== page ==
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the mountain of despair a stone of hope. thank you. >> thank you, that was so wonderful. thank you so much and we appreciate her being in the inaugural class of our social justicefellows program, thank you so much . and while she's of houston. who would have thought. democracy, justice. oh and love. those are the four tenants sthat are essential to doctor king's vision. these tenants function as a reminder of what we aspire to become and how much further we have to go. today, our next speaker lives up to doctor king's four
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tenants every day as one of the most powerful and influential politicians in our country. house speaker nancy pelosi. representing the 12 ã congressional ssdistrict for california, for 33 years. in 2007 she made history as our first speaker of the house, the first woman speaker of the house. please give it up for her. please welcome speaker of the house none other than the honorable nancy loc. >> i can see you all. hello everyone. mister president, madam vice president. all the friends of democracy, justice, love and who are here today and thank you president harry johnson for your kind introduction to you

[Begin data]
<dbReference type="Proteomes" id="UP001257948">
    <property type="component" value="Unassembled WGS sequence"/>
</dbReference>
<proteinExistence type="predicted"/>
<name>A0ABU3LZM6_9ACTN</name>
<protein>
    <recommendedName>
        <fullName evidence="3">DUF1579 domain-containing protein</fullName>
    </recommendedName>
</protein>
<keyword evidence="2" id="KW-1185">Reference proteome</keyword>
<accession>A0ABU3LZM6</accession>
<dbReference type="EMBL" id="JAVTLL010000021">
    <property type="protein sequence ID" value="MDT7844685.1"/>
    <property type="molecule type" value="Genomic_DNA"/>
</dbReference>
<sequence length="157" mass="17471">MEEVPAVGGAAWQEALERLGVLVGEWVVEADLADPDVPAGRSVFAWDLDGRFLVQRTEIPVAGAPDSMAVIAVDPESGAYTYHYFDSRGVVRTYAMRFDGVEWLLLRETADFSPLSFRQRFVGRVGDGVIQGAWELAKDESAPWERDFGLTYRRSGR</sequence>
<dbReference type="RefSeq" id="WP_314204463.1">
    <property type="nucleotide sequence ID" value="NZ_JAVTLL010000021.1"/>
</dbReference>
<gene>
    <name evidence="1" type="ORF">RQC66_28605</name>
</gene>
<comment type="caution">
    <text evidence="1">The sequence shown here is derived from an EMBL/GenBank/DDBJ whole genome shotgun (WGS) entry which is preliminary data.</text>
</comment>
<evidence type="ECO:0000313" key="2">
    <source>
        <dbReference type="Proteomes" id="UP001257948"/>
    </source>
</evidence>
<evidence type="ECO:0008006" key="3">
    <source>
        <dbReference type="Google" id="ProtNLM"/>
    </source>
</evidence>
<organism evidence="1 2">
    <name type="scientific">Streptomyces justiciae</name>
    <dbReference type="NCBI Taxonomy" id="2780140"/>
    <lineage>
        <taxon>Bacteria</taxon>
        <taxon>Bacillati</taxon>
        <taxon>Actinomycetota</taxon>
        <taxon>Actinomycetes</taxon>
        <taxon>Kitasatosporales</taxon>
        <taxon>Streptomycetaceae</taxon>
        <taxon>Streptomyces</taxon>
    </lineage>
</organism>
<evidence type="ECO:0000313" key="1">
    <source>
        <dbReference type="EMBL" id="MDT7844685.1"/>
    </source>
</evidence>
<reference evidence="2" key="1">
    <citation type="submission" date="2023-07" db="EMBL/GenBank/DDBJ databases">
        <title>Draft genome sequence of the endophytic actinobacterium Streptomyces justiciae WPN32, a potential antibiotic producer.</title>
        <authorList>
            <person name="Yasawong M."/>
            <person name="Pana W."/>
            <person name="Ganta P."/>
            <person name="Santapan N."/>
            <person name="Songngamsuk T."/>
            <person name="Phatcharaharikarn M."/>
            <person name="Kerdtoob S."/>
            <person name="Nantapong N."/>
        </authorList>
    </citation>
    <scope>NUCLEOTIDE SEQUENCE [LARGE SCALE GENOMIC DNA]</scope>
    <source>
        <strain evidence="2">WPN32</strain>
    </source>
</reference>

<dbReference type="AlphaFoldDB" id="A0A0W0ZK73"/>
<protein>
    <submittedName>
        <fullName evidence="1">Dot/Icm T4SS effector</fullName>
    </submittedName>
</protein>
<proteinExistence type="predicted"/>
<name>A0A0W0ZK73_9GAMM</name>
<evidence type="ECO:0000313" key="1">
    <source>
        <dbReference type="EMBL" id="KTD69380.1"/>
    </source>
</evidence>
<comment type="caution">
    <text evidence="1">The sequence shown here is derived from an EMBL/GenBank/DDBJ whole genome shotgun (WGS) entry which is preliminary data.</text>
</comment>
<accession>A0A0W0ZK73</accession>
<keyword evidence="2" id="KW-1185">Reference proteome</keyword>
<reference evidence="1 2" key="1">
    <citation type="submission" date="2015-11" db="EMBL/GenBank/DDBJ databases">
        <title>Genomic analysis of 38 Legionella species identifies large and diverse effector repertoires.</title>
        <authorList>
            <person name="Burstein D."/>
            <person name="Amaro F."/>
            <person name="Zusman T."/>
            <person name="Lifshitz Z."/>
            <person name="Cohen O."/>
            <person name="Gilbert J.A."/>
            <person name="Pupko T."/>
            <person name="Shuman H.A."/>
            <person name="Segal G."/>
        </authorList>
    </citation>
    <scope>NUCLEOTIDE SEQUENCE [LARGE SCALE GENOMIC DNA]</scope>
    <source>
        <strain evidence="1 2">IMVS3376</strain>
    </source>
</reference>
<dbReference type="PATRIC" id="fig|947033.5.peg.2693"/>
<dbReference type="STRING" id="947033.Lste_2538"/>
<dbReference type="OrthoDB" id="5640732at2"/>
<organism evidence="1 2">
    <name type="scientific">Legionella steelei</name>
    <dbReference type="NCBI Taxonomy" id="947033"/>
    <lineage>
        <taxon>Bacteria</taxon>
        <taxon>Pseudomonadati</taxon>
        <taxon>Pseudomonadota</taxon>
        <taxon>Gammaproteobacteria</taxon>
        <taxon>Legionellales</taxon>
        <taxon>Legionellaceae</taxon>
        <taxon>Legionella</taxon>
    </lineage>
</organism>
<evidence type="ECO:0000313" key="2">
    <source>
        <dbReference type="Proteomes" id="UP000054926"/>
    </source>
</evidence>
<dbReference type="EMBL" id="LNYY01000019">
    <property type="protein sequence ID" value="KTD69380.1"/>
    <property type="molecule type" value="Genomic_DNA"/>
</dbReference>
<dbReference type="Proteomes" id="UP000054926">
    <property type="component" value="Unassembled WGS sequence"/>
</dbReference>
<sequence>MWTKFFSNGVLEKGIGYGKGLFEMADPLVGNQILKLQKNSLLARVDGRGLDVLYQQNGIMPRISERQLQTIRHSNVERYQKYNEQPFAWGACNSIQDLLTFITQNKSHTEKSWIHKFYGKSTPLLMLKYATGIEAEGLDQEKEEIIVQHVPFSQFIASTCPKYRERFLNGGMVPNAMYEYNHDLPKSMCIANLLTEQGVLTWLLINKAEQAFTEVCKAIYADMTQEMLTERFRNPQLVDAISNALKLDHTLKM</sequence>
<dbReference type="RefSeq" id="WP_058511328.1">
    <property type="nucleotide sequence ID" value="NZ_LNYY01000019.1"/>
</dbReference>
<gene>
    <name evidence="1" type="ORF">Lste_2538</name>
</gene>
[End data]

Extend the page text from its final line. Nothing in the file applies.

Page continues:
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and chairman heidegger thank you for bringing us ttogether for this beautiful event in your organization towards worship of these tributes to hdoctor king. let's hear it for terry johnson and guy decker. it's always a thrill. i'm sure i can speak for everyone here. it's always a thrill to return mlk memorial and to do so today. today as we celebrate 10 years since the dedication where joined by president barack obama and our former colleagues the beloved congressman john lewis. on that day john lewis said this. he referred to the monuments as a monument to peace, to love and to nonviolence resistance on the front yard of america. to symbolize the cornerstone
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of our two democracies. doctor king's presence on the front yard of america with president washington, president lincoln, president jefferson, his presence while not a president has wrought mustard to this line and had run justice to the front lawn and brought many more children to thefront lawn of america . today it is a privilege i know for all of us to return the mall where so many were here for the dedication, so many who played a role in the ideas and then both fulfillment of that idea of this monument and many members of the congressional black caucus who are here today. they are led by our chair now joyce beatty and i want them all to rise members of the congressionalblack caucus .